Five of the twelve study areas had completed reports with results from survey data as of mid-October, 2000. There are many specific methodological differences across each survey: how the sample was selected, how potential respondents were located initially and follow-up location efforts, who conducted the survey, length of the survey and payment for completed surveys. All of these can affect a surveys response rates (the percent of all potential respondents who completed the survey) and potentially its results. We do not report on all these differences here, but focus on final sample size and response rate. Additional differences in the surveys include the exit cohort selected for the survey and the time after exit that the survey was conducted (table A3). One common factor to all the surveys is they included a mixed-mode of collection, that is, they used telephone surveys as well as in-person surveys.
|Study||Cohort Date||Mode||Sample Size||Response Rate||Timing of Survey After Exit|
|Arizona||1Q98||Phone, in person||821||72%||12-18 months|
|District of Columbia||4Q98||Phone, in person||277||61%||12 months|
|Illinois||Dec 1998||Phone, in person||514||51%||6-8 months|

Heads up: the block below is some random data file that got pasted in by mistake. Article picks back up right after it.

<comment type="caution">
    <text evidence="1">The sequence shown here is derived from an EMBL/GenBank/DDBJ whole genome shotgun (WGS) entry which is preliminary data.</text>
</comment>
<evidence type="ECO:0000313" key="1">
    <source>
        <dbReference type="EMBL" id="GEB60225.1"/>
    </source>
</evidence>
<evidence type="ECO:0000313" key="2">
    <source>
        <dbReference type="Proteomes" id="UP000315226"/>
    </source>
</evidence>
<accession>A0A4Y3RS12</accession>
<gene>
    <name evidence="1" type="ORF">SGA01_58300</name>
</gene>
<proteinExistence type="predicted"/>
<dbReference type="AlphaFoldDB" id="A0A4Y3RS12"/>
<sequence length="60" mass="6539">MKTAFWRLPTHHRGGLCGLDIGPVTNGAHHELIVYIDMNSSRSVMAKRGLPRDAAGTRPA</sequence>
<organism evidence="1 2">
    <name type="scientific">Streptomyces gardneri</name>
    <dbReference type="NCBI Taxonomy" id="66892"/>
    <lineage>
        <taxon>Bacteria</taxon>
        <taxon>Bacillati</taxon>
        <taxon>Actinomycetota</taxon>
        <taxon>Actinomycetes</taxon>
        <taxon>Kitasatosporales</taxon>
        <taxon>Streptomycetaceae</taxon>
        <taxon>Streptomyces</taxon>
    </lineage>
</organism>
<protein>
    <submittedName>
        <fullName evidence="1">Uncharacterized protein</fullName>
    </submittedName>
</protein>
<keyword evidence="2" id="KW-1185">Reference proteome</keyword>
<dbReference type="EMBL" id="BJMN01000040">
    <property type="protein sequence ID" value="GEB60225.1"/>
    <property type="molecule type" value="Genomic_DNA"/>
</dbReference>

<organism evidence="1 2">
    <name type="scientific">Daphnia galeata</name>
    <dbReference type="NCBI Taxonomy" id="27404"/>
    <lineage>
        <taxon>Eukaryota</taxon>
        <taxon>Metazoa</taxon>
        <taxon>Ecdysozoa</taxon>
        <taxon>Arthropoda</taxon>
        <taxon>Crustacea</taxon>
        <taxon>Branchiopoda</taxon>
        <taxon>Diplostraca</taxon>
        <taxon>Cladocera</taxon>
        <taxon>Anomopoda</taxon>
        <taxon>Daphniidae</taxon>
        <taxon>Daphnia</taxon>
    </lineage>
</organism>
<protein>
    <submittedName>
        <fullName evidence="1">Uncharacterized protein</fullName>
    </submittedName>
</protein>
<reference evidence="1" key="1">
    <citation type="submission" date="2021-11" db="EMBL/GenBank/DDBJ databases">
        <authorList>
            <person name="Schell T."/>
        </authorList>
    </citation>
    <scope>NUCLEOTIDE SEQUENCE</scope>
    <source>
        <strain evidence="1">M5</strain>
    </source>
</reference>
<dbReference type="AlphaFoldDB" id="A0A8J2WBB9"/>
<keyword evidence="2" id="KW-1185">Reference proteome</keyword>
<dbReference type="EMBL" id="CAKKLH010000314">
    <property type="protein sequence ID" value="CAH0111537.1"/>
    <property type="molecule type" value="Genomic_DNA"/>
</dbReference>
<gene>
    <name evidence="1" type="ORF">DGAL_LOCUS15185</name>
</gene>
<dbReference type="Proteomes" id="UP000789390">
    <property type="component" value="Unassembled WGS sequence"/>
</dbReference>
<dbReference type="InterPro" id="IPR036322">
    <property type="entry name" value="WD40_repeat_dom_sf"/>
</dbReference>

|Missouri||4Q96||Phone, in person||878||75%||26-34 months|
|Washington||Oct 1998||Phone, in person||987||72%||6-8 months|
|Sources: See Appendix B for a complete listing of the leavers studies referenced.|
The final sample size of the survey information varied from 987 in Washington to 277 in the District of Columbia. The response rates varied somewhat as well. Three of the five had response rates over 70 percent. The District of Columbia had a response rate of 61 percent while Illinois's was 51 percent.
Four out of five of the surveys focus on exit cohorts in 1998, late 1998 for three (Illinois, Washington, and District of Columbia). Missouri surveys the earliest exit cohort, fourth quarter of 1996, but is therefore able to survey respondents at a longer follow-up period, 30 months after initially exiting TANF. Their response rate does not seem to have suffered as a result of the long time between leaving welfare and being interviewed, relative to the other surveys. The remaining surveys interview leavers at from six to eight months after leaving (Illinois and Washington) or about 12 months after leaving (Arizona and District of Columbia). Results in this summary report try to point out the differences in timing of cohorts and time between survey and exiting.